A good ¾ of an hour later (it would have been quicker but we did end up waiting for a cow to lumber across the road) we sighted a Fort.  Now this had been the selling point for me.  I am big on hitting historical sites and this Fort, named Fort Ross is the last remains of Russian Occupation in California.  See before America took over California was occupied by not just the Spanish but Russians who had a good fur trade going, dealing mostly with the Chinese.

After passing the Fort we began entering forest again.  The forest was lovely and fragrant layered with cedar, fir, pine and redwood, with rhododendron, dogwood and ceanothus underneath.  The ceanothus was in full bloom making the lower parts of the forest look blue.  There were about 6 campgrounds in the area of Mendonoma; so named because it straddles Mendocino and Sonoma counties.  Some of them were primitive with pit toilets or outhouses, others had flush and one was just for R.V.s.  I always steer clear of these as they tend to attract long-term residents.  All the rest were lovely in their own way some were on the bluffs, others in the forest.  We had left on a Monday to avoid crowds and ensure we could get a space.  But we needn’t have worried as there were plenty of spaces at all the campgrounds. Most of the people there were Scoobies (scuba divers) Abalone season was in full swing.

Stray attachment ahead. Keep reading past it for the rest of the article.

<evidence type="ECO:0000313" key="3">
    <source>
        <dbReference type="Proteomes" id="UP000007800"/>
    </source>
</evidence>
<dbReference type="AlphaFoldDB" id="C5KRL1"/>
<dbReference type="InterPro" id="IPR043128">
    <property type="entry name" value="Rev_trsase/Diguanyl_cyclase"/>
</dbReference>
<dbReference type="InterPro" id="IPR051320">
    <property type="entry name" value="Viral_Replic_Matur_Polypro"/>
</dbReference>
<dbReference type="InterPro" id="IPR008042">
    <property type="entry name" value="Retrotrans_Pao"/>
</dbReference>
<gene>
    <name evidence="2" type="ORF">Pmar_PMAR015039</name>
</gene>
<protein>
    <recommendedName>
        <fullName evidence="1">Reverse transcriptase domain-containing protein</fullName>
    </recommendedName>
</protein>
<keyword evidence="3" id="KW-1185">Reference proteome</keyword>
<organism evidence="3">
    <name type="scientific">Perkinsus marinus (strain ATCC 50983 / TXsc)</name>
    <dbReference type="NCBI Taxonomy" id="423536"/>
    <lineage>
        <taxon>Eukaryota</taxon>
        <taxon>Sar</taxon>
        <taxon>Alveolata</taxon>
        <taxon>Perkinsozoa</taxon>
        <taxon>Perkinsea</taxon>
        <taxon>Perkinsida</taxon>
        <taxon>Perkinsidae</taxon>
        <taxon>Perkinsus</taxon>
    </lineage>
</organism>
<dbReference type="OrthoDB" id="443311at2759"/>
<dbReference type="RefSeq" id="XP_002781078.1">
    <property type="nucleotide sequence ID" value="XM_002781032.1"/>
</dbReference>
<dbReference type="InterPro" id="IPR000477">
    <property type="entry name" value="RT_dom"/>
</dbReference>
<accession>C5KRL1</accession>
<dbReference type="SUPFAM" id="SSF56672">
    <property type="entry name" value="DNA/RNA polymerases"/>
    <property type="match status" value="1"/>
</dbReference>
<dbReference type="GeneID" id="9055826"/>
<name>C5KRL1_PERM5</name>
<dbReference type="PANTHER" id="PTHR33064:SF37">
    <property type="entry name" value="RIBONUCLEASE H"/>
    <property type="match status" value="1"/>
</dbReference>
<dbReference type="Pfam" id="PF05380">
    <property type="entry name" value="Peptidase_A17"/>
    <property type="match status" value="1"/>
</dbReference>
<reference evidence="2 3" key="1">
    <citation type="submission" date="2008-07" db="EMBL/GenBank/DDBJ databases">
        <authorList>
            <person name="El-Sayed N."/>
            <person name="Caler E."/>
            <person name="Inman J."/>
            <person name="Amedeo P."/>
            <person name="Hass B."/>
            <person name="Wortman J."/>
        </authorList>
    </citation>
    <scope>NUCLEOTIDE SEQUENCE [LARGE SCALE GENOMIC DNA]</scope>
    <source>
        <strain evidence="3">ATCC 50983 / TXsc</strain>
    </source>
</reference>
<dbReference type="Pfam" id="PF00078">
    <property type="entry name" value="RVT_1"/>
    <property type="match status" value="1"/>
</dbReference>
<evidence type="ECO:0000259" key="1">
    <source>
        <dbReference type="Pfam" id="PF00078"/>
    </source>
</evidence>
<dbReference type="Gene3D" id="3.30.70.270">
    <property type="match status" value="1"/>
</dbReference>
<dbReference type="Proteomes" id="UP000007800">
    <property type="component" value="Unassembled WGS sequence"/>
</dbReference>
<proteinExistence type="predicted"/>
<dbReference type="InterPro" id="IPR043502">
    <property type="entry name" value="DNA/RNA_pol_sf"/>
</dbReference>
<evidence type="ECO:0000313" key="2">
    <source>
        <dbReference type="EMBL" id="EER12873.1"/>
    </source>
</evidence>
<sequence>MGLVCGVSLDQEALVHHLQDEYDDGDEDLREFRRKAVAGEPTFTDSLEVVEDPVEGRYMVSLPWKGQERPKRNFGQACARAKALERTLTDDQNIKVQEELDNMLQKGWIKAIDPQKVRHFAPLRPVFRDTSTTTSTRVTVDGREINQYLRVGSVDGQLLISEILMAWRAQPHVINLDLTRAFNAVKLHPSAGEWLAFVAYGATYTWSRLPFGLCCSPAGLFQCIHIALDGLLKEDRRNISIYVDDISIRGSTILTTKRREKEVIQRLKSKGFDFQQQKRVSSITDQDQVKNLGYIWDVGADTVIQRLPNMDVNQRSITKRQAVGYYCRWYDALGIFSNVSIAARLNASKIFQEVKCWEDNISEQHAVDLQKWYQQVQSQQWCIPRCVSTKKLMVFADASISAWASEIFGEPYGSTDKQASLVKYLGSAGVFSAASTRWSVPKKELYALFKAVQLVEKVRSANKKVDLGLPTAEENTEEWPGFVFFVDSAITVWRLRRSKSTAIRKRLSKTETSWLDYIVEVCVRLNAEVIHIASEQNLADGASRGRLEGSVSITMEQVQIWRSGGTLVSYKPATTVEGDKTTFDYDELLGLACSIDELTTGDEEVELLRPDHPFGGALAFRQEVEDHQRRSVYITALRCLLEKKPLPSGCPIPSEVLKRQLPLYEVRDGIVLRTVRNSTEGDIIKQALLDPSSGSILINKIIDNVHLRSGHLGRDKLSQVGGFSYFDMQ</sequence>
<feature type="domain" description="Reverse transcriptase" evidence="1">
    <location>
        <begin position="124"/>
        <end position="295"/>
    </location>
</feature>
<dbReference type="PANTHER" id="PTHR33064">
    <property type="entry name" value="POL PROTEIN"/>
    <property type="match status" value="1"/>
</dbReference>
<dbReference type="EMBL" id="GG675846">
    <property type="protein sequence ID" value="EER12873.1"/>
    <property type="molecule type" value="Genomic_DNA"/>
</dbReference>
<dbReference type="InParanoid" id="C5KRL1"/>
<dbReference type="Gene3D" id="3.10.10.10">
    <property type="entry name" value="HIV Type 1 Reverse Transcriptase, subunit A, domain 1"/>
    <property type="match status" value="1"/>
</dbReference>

We settled on Salt Point State Park Campground and lucked out finding a spot in a loop where nobody else was.  Surrounded by grass and trees we began to set up camp while the kids played like they owned the world and ran through all the campsites staking their claims for later Risk-like wars.  We marveled at the lack of Fog.  As we usually head towards Mendocino in the summer to beat the heat we are used to it being foggy when it is hot in the valley.  But here it was clear and a little warm.

With tents set up and our bellies properly full with pizza cooked on the campfire, we settled in to sleep while gazing up at the stars in the clear night sky.  Billy Bragg’s rendition of Woody Guthrie’s’ California Stars’ played through my head as I drifted off to dreamland.